The McKinsey Quarterly has an article by John Hagel and John Seely Brown about “pushing resources into the areas of greatest anticipated need. ”
In today’s business world, highly automated factories or service platforms, supported by rigid and standardized processes, deliver resources to the right places at predetermined times. In information technology, massive enterprise applications specify activities to be performed and resources to be deployed to meet anticipated demand. In education, standard curricula expose students to codified information through a predetermined sequence of experiencesan approach many corporations follow in their employee training.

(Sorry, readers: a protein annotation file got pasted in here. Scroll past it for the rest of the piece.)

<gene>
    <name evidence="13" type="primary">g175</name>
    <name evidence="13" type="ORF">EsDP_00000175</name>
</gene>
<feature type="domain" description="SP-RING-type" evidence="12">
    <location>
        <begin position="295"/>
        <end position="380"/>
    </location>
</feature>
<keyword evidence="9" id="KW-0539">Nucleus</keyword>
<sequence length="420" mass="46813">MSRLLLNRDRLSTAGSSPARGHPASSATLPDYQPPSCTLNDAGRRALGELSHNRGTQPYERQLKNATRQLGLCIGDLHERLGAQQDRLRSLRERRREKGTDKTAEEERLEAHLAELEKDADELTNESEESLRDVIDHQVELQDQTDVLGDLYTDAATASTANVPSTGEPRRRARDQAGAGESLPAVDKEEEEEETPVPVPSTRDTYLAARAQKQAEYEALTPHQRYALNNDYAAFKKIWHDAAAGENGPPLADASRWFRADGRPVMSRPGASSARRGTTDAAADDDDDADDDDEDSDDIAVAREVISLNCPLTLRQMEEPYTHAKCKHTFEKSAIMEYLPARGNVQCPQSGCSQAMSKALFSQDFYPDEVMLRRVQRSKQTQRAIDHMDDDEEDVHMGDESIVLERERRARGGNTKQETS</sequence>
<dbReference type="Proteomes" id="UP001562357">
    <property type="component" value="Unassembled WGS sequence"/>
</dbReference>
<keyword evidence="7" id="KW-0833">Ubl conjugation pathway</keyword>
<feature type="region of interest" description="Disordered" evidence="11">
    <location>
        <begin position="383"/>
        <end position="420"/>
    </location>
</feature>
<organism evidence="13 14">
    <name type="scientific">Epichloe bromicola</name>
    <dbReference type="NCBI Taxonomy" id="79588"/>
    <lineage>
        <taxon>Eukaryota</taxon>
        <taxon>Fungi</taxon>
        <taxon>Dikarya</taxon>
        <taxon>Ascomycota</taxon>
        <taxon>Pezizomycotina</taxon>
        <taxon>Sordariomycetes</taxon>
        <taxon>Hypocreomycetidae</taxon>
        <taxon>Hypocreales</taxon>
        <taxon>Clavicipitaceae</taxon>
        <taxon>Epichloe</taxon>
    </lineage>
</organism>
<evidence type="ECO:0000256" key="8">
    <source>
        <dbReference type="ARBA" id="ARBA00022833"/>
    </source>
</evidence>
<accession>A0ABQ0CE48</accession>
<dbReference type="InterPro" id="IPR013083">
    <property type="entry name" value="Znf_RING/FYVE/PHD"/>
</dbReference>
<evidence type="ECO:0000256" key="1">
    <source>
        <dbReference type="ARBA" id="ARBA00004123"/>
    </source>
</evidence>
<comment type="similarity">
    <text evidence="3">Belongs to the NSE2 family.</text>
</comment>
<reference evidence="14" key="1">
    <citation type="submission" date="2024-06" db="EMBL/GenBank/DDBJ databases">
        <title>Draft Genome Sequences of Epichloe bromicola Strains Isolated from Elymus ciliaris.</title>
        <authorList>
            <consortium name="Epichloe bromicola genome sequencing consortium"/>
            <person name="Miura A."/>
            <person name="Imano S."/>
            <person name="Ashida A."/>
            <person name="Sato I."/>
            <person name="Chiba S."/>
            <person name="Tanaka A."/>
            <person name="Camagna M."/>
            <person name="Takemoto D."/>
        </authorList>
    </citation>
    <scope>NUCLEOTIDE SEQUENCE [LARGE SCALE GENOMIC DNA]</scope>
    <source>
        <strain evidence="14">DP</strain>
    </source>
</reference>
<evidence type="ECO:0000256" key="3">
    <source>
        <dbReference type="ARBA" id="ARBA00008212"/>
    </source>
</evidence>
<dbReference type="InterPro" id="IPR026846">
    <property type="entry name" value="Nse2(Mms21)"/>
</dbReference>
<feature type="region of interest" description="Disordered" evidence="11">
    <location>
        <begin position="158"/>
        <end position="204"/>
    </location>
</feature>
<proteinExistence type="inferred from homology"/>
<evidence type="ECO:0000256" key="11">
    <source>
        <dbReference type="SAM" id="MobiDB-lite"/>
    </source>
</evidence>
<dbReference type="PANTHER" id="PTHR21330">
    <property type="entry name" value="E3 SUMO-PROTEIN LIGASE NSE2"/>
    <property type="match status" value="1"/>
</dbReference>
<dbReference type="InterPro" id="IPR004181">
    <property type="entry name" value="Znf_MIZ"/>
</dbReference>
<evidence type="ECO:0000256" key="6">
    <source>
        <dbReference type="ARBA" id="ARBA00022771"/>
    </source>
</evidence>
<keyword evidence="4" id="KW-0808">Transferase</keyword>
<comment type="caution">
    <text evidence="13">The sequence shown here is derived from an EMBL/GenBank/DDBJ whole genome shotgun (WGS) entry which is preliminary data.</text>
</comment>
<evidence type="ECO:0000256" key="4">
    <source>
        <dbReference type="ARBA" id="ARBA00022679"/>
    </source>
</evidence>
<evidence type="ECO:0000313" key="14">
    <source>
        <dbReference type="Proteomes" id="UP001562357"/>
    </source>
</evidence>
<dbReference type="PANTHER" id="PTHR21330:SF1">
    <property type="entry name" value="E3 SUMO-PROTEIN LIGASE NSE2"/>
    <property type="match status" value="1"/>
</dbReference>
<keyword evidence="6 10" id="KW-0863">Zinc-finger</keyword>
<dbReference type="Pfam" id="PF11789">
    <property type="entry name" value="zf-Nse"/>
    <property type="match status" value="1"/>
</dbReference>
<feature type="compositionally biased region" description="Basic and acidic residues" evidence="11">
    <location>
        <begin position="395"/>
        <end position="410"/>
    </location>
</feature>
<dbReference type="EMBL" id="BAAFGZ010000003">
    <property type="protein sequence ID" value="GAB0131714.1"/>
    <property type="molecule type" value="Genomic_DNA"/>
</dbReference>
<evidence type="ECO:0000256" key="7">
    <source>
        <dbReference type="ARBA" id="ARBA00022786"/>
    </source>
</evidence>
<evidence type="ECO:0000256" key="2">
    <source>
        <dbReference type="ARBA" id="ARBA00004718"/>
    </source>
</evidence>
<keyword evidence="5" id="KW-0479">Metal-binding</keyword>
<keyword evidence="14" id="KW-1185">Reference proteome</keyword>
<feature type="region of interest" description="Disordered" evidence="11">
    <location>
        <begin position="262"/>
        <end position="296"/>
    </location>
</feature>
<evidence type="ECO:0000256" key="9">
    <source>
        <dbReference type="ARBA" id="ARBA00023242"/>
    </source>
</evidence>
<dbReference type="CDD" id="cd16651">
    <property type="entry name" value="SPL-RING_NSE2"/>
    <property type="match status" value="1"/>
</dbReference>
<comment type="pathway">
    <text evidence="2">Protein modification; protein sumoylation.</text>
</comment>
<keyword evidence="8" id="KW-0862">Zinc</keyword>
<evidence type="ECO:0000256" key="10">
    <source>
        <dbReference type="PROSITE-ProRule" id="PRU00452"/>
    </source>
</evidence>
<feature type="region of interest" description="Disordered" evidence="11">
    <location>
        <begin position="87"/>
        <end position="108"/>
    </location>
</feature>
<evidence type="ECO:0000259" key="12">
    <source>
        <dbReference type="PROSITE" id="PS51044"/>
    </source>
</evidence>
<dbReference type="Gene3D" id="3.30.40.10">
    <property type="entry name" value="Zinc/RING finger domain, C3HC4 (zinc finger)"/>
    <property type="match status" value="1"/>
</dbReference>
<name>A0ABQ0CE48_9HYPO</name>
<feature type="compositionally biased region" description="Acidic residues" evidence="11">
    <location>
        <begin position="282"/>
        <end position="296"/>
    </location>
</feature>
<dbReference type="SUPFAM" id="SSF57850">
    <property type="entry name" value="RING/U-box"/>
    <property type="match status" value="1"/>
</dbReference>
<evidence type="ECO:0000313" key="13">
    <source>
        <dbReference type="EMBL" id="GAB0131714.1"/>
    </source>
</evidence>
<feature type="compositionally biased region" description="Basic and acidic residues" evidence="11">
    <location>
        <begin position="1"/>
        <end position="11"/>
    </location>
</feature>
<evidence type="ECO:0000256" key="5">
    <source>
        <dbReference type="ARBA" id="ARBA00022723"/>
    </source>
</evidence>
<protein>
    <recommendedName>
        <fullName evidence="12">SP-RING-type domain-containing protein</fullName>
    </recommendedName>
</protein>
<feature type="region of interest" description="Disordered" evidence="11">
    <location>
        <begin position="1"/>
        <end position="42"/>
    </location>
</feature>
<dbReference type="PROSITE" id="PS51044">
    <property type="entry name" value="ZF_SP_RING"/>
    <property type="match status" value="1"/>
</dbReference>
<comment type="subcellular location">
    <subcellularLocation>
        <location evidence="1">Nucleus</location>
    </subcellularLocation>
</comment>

In each of these examplesand in “push” systems generallythe core assumptions are that companies and other institutions can anticipate demand and that mobilizing scarce resources in previously specified ways is the most efficient and reliable way to meet it. But the efficiency of push systems comes at a stiff price, for they require companies to specify, monitor, and enforce detailed activities and tasks. This rigidity necessarily restricts the number and diversity of the participants in push models, thus limiting the innovation and learning that can take place in them. It also tends to turn workers into mere instruments of management at a time when self-directed effort from a broad range of employees is ever more essential to big corporations.